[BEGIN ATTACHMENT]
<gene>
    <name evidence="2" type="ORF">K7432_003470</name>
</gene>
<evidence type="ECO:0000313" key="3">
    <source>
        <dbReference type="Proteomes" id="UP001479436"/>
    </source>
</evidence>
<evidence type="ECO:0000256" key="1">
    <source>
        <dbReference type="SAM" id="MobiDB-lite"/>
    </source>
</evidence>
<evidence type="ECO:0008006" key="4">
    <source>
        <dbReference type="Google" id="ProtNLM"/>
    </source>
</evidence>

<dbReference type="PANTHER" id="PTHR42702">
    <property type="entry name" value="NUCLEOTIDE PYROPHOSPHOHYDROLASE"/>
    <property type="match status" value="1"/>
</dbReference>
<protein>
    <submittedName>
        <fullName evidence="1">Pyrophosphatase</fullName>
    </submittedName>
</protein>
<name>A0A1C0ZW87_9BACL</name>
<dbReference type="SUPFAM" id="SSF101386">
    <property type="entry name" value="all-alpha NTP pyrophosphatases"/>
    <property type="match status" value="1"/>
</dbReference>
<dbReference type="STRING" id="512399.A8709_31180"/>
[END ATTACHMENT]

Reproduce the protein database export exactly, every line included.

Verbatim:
<gene>
    <name evidence="2" type="ORF">K7432_003470</name>
</gene>
<evidence type="ECO:0000313" key="3">
    <source>
        <dbReference type="Proteomes" id="UP001479436"/>
    </source>
</evidence>
<evidence type="ECO:0000256" key="1">
    <source>
        <dbReference type="SAM" id="MobiDB-lite"/>
    </source>
</evidence>
<evidence type="ECO:0008006" key="4">
    <source>
        <dbReference type="Google" id="ProtNLM"/>
    </source>
</evidence>

<dbReference type="PANTHER" id="PTHR42702">
    <property type="entry name" value="NUCLEOTIDE PYROPHOSPHOHYDROLASE"/>
    <property type="match status" value="1"/>
</dbReference>
<protein>
    <submittedName>
        <fullName evidence="1">Pyrophosphatase</fullName>
    </submittedName>
</protein>
<name>A0A1C0ZW87_9BACL</name>
<dbReference type="SUPFAM" id="SSF101386">
    <property type="entry name" value="all-alpha NTP pyrophosphatases"/>
    <property type="match status" value="1"/>
</dbReference>
<dbReference type="STRING" id="512399.A8709_31180"/>